Over the last few years, Rangers fans have got into the habit - or rather, Rangers have made the fans get into the habit - of being relieved that the season is over. After uninspiring performances, painful losses in big matches and many an off-field nonsense, the break has almost come to feel like a burden being lifted. The beckoning summer offers a chance to rebuild, to replenish lost energies and gear up for the next season's battles. This year, though, something feels different - and not in a good way.

Perhaps it is the thought of yet another squad rebuild after years of half-arsed or completely botched attempts. Maybe it's the Stadium fiasco and not knowing where we'll be pitching up to watch our side. Or could it be it's just inevitable that after a while, the downbeat mood from one season will bleed into the next? Hell, maybe it's the weather. Most likely it's a combination of them all.

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The reasons can be argued, but what is difficult to shake is the notion of malaise. The factors mentioned - with the exception of the weather, which in fairness even the most performative Twitter hot-take machine would struggle to pin on the club - have one central theme: mistakes. There is a sense among the support that the club, to put it mildly, can't get anything right. Now, whether that is fair or not is very much down to the perceptive powers of the individual supporter but it doesn't change the perception. Rangers stumble along from one month to the next, hoping whichever latest swing for the fences we are attempting will work. It then doesn't, fans are asked to put it behind them and on the circus rumbles.

Signings are often a short-term summer fix but there's a Catch-22 inherent in Rangers dealings - namely, the type of signings that would excite the support are beyond the means of Rangers. The changing world of football finance has been difficult for some supporters to fully get their heads around. Simply put, almost every club in the EPL will buy a single player this summer that costs as much individually as every club in Scotland will buy combined. FFP is another area which some of the support struggle with when they say the board 'must back the manager' when the fact is that even if a Shiekh came in tomorrow he wouldn't be able to spend £100m on players without breaching UEFA rules. We have to live within our means and, for those of us who grew up in the 90s, that is incredibly frustrating.

angers Chairman John Bennett alongside Rangers Manager Philippe Clement (left)Rangers Chairman John Bennett (centre) alongside Rangers Manager Philippe Clement (left) (Image: SNS)

The club's tendency in times like this is to keep its head down and try to let results, be they onfield or in the market, do the talking. It's an idea which comes from a good place believe it or not - they don't want to annoy the support with a load of chat and instead want to focus on delivering tangible actions - but that isn't the type of leadership we need right now. Being worried how words are perceived and therefore choosing not to deliver them is backing down, not pitching up.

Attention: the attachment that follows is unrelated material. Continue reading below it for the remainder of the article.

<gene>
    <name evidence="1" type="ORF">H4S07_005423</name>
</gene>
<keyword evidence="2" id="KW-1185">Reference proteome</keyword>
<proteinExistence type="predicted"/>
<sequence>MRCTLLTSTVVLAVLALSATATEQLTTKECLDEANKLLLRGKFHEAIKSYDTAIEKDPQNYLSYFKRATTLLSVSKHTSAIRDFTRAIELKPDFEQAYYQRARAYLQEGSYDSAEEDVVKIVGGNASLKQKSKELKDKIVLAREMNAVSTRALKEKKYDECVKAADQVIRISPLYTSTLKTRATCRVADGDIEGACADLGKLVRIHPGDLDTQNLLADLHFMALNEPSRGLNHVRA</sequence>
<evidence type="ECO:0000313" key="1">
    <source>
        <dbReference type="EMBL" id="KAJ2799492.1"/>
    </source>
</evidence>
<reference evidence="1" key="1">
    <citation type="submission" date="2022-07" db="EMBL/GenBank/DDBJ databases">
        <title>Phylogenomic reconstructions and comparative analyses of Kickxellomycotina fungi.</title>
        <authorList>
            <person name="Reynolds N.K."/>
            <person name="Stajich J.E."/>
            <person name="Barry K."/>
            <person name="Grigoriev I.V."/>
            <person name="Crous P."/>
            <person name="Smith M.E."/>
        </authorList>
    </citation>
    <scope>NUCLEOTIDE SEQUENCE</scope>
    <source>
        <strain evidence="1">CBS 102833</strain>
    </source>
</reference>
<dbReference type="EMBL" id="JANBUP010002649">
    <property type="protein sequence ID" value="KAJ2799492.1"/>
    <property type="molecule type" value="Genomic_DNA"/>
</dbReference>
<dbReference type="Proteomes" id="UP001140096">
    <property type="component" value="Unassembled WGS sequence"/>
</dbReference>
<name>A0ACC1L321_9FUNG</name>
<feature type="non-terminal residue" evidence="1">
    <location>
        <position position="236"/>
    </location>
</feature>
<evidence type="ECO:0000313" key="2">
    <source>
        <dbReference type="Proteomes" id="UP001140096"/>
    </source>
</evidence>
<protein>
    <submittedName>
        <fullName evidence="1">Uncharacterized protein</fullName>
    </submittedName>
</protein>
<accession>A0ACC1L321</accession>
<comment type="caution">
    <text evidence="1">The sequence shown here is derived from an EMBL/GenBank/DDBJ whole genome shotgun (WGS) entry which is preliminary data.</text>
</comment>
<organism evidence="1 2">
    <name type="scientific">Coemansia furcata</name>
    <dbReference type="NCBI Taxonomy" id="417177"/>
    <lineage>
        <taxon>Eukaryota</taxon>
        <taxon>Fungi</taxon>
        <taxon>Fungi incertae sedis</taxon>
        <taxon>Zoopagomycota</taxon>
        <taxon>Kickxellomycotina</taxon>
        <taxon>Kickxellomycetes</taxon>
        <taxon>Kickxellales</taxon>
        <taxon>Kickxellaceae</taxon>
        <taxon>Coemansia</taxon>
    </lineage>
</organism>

The question isn't if Rangers are a bit of a mess in summer 2024. With no CEO, Head of Academy or even a place to play when the season begins, we demonstrably are. The question is how we intend to emerge from it. What are the plans? Where are we going? How are we going to get there?

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Nature abhors a vacuum and in this age of social media, this silence will be filled by ever-louder, ever more shrill voices. We all know accounts that seem to exist in a perennial competition to be the angriest, the most upset, the ones ever aching to tell everyone else when it goes wrong that they saw it coming. It's as if they derive some sort of compensatory pleasure from this. In many ways, it's self-protection, trying to guard themselves against the inevitable disappointment. I've never subscribed to this because the hurt still hurts when it comes and I don't take any joy in taunting other fans that I knew it would. But when those voices are pretty much the only ones out there it drains the energy of the moderate support. That takes us right back to that word again: malaise.

Now, before anyone says 'it's only July 7', you are absolutely right. But I would argue these next three weeks are absolutely crucial in setting the mood for the campaign ahead. Business-as-usual is not an option for Rangers now because business-as-usual is exactly what we fans fear. The Chairman needs to address where we are and what he'll do to get us out of it. The manager needs to tell us about the team he is building and how he envisions it will work. Lastly, there needs to be a club-wide acknowledgement that things have to change.

Rangers are not, as I write this, at the point of crisis, but anyone who says they can't see it hovering on the horizon is deluding themselves. This next month will, for good or worse, shape the whole tone of 24/25. Rangers still have the opportunity to take this moment, shape it and drive us on. Too often it feels like Rangers are a club where things happen to us, rather than because of us.

I count myself as reasonably optimistic and I don't think there is a single problem that can't be fixed at Rangers if the right directions are taken. Let's start by bringing supporters in on the journey. Treat people like adults and you'll get adult reactions. We know we're a long way from where we need to be - so set a course and bring us with you.